A Long and Winding Road Ends for Resource Extraction Disclosure
On February 14, 2017, President Trump approved a joint resolution of Congress that disapproves the SEC’s rule requiring specific disclosures by resource extraction issuers, effectively repealing the rule. The rules required resource extraction issuers to disclose payments made to the U.S. federal government or foreign governments, including foreign subnational governments, for the commercial development of oil, natural gas or minerals. Compliance under the rules for resource extraction issuers would have begun for fiscal years ending on or after September 30, 2018.
The quick death of these rules are somewhat ironic given the time and energy taken to adopt them in the first place. Consider the timeline:
2010 – Dodd-Frank Wall Street Reform and Consumer Protection Act enacted, which mandated the implementation of the resource extraction rules
2012 – First set of rules adopted
2013 – Rules vacated by the U.S. District Court for the District of Columbia
2015 – After Oxfam America Inc. brought suit in an effort to expedite the long-delayed rules, a federal judge held that the SEC had “unlawfully withheld” agency action by failing to promulgate final rules on this topic
2015 – SEC re-proposes rules
2016 – SEC adopts final rules
2017 – Rules disapproved under the Congressional Review Act
While the mandate to implement these rules still exists under the Dodd-Frank Wall Street Reform and Consumer Protection Act, the Congressional Review Act bars the enactment of a new rule that is substantially in the same form as the repealed rule.
These rules, like the conflict minerals rules, attempted to further social policy through public company disclosure requirements. The aim here was to promote and support “global efforts to improve transparency in the extractive industries . . . to help combat global corruption and empower citizens of resource-rich countries to hold their governments accountable for the wealth generated by those resources.” While the goal is a worthy one, it was unclear whether the disclosure required by these rules would effectively and efficiently advance that goal. Congress and the White House were concerned with the regulatory burden and competitive disadvantage that these rules imposed. The White House’s Statement of Administration Policy noted that the “rule would impose unreasonable compliance costs on American energy companies” and could put American resource extraction issuers at a “competitive disadvantage in cases where their foreign competitors are not subject to similar rules.”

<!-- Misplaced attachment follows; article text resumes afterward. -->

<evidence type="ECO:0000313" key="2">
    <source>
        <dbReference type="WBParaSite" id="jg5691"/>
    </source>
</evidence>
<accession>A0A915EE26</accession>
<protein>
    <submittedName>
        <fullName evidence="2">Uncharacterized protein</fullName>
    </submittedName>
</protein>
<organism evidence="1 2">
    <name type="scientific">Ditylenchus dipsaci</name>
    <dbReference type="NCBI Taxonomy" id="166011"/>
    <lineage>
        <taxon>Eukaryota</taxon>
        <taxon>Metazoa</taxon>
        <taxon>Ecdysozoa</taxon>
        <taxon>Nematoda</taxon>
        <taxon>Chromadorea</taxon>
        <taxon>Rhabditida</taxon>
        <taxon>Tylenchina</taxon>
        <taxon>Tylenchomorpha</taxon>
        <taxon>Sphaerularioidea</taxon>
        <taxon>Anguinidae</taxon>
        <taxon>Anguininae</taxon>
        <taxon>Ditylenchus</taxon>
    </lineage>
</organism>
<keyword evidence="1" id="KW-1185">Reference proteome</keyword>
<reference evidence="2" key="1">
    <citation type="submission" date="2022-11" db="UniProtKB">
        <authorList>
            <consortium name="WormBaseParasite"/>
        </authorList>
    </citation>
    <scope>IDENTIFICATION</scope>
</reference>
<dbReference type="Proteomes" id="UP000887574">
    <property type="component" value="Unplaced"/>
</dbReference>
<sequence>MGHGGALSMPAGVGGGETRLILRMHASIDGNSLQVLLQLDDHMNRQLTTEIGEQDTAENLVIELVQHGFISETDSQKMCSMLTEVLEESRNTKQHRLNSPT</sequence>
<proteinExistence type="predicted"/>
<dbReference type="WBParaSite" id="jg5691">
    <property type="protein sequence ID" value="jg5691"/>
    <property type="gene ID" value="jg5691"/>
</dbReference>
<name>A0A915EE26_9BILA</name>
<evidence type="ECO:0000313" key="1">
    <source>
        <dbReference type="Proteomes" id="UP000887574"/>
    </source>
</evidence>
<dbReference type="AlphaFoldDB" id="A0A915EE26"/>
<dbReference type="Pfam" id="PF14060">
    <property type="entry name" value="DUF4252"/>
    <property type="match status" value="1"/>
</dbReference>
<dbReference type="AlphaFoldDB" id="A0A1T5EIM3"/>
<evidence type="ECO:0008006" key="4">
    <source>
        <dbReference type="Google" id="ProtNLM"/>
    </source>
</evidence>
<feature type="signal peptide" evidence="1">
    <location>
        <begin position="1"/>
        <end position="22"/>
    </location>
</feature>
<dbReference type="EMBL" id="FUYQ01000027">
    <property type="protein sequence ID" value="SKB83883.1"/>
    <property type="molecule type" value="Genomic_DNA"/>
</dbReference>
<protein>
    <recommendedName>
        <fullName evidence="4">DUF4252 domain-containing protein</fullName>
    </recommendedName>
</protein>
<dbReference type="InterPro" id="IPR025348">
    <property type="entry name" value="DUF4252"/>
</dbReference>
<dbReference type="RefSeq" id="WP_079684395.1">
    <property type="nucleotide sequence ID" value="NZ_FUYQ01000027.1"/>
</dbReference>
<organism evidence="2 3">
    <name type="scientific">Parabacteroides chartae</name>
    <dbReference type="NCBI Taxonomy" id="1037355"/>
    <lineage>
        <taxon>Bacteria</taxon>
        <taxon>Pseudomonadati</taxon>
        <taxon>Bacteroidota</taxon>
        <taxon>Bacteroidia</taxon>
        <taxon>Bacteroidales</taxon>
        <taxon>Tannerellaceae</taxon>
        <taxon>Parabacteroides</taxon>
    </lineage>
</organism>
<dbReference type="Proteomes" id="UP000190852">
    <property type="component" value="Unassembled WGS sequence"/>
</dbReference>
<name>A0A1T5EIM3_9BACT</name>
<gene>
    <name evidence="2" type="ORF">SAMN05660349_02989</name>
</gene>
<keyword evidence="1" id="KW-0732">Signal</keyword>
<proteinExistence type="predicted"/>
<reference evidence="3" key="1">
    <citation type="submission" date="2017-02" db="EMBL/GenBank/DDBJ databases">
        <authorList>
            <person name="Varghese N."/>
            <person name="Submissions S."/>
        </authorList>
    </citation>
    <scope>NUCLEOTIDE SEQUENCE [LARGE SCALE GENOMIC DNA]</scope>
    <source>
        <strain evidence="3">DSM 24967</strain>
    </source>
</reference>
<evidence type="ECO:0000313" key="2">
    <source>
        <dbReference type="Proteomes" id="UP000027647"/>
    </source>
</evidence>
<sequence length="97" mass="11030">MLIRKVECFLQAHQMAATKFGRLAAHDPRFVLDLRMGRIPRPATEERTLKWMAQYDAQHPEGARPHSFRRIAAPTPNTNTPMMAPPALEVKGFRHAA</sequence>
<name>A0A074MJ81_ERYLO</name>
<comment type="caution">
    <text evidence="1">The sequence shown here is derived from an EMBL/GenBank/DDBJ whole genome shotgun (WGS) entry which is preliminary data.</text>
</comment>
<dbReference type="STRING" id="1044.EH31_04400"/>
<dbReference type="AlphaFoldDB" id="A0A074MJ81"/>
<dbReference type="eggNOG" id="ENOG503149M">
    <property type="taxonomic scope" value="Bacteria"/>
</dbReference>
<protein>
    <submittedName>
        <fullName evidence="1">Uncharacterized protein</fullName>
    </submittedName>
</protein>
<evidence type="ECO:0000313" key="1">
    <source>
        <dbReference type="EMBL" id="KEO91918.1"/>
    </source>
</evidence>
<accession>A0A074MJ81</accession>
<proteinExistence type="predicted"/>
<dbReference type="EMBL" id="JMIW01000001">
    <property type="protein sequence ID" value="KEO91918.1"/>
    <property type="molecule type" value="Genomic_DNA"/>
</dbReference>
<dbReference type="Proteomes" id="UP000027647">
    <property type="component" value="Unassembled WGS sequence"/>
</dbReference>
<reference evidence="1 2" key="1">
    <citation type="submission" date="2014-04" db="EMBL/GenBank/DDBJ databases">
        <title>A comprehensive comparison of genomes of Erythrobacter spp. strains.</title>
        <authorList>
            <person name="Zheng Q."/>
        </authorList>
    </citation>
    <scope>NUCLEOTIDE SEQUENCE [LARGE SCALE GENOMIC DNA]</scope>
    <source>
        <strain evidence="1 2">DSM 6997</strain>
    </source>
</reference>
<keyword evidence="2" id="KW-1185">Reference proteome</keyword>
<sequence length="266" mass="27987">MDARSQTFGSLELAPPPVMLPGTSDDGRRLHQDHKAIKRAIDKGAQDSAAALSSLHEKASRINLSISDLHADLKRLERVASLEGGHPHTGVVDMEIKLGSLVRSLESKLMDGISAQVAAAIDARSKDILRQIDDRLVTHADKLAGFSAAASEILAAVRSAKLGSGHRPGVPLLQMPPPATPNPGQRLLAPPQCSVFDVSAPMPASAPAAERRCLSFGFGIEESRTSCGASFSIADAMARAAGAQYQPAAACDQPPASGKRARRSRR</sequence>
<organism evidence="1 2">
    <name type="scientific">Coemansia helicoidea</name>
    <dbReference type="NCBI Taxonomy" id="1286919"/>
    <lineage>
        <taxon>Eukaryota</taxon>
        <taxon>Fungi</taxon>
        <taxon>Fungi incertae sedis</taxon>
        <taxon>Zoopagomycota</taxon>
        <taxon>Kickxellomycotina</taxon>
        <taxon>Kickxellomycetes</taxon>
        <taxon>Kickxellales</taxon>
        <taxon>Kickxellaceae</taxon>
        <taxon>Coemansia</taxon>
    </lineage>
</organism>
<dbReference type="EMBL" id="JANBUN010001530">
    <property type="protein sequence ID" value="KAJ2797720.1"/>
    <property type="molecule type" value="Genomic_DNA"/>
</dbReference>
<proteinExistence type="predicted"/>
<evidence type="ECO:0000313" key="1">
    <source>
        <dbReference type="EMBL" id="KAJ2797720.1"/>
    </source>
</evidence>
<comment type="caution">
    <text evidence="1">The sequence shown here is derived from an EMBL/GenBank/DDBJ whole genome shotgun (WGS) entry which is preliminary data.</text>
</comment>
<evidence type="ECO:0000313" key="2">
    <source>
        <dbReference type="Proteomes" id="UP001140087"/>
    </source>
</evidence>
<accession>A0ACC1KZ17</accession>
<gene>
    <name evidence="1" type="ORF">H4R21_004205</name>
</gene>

Reducing the regulatory burden on public companies is both useful and necessary. However, there is one unfortunate aspect of this repeal. The rules provided for alternative reporting, so that issuers could comply with SEC disclosure obligations with a report complying with the requirements of an alternative reporting regime, such as Canada’s Extractive Sector Transparency Measures Act and the EU Accounting Directive and the EU Transparency Directive.
For companies with operations in multiple jurisdictions, the recognition of an alternative reporting regime was a welcome attempt to address concerns of duplicative reporting requirements and implement mandated rules in a more efficient and cost-effective way for many issuers. This allowance was similar in concept to the Canadian Multi-Jurisdictional Disclosure System (the MJDS), a widely used alternative reporting regime for certain types of Canadian issuers. Successful implementation and use under an alternative reporting regime under the repealed rules by a wide variety of resource extraction issuers might have nudged the SEC to consider broader use of alternative reporting systems.
On the whole, the repeal of resource extraction issuers is a positive development. Now if we could just eliminate the conflict minerals disclosure rules and the CEO pay ratio rules…